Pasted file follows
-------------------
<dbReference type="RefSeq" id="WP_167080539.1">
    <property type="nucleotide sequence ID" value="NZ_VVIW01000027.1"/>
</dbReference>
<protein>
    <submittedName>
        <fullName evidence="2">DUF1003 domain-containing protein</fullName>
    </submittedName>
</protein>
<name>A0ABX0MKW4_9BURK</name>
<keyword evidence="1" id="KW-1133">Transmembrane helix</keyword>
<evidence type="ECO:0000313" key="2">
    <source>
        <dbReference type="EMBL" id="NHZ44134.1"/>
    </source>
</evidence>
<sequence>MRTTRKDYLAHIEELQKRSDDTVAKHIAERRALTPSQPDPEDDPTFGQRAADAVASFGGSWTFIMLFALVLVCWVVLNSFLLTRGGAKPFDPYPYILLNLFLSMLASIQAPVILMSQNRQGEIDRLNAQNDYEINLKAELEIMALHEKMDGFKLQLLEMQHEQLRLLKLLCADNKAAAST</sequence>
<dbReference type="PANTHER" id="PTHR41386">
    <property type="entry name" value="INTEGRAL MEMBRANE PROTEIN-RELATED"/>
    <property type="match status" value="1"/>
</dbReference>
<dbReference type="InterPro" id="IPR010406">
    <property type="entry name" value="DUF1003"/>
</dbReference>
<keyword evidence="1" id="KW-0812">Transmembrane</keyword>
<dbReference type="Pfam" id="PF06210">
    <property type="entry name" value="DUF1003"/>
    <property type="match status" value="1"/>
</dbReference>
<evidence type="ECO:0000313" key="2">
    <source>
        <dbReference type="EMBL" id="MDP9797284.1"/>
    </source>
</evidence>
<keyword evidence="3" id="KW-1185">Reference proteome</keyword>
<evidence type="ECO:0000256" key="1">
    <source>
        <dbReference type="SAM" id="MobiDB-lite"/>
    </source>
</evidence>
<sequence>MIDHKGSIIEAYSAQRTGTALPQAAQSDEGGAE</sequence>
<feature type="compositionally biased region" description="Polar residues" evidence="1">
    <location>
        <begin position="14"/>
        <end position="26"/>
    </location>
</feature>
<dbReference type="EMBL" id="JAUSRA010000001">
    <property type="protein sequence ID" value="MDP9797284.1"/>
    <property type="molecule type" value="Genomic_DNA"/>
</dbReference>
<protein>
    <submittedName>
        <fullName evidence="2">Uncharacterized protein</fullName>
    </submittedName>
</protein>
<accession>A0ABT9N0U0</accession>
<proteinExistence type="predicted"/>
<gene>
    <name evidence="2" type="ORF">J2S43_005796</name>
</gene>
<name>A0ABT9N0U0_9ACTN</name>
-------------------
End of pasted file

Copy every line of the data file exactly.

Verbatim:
<dbReference type="RefSeq" id="WP_167080539.1">
    <property type="nucleotide sequence ID" value="NZ_VVIW01000027.1"/>
</dbReference>
<protein>
    <submittedName>
        <fullName evidence="2">DUF1003 domain-containing protein</fullName>
    </submittedName>
</protein>
<name>A0ABX0MKW4_9BURK</name>
<keyword evidence="1" id="KW-1133">Transmembrane helix</keyword>
<evidence type="ECO:0000313" key="2">
    <source>
        <dbReference type="EMBL" id="NHZ44134.1"/>
    </source>
</evidence>
<sequence>MRTTRKDYLAHIEELQKRSDDTVAKHIAERRALTPSQPDPEDDPTFGQRAADAVASFGGSWTFIMLFALVLVCWVVLNSFLLTRGGAKPFDPYPYILLNLFLSMLASIQAPVILMSQNRQGEIDRLNAQNDYEINLKAELEIMALHEKMDGFKLQLLEMQHEQLRLLKLLCADNKAAAST</sequence>
<dbReference type="PANTHER" id="PTHR41386">
    <property type="entry name" value="INTEGRAL MEMBRANE PROTEIN-RELATED"/>
    <property type="match status" value="1"/>
</dbReference>
<dbReference type="InterPro" id="IPR010406">
    <property type="entry name" value="DUF1003"/>
</dbReference>
<keyword evidence="1" id="KW-0812">Transmembrane</keyword>
<dbReference type="Pfam" id="PF06210">
    <property type="entry name" value="DUF1003"/>
    <property type="match status" value="1"/>
</dbReference>
<evidence type="ECO:0000313" key="2">
    <source>
        <dbReference type="EMBL" id="MDP9797284.1"/>
    </source>
</evidence>
<keyword evidence="3" id="KW-1185">Reference proteome</keyword>
<evidence type="ECO:0000256" key="1">
    <source>
        <dbReference type="SAM" id="MobiDB-lite"/>
    </source>
</evidence>
<sequence>MIDHKGSIIEAYSAQRTGTALPQAAQSDEGGAE</sequence>
<feature type="compositionally biased region" description="Polar residues" evidence="1">
    <location>
        <begin position="14"/>
        <end position="26"/>
    </location>
</feature>
<dbReference type="EMBL" id="JAUSRA010000001">
    <property type="protein sequence ID" value="MDP9797284.1"/>
    <property type="molecule type" value="Genomic_DNA"/>
</dbReference>
<protein>
    <submittedName>
        <fullName evidence="2">Uncharacterized protein</fullName>
    </submittedName>
</protein>
<accession>A0ABT9N0U0</accession>
<proteinExistence type="predicted"/>
<gene>
    <name evidence="2" type="ORF">J2S43_005796</name>
</gene>
<name>A0ABT9N0U0_9ACTN</name>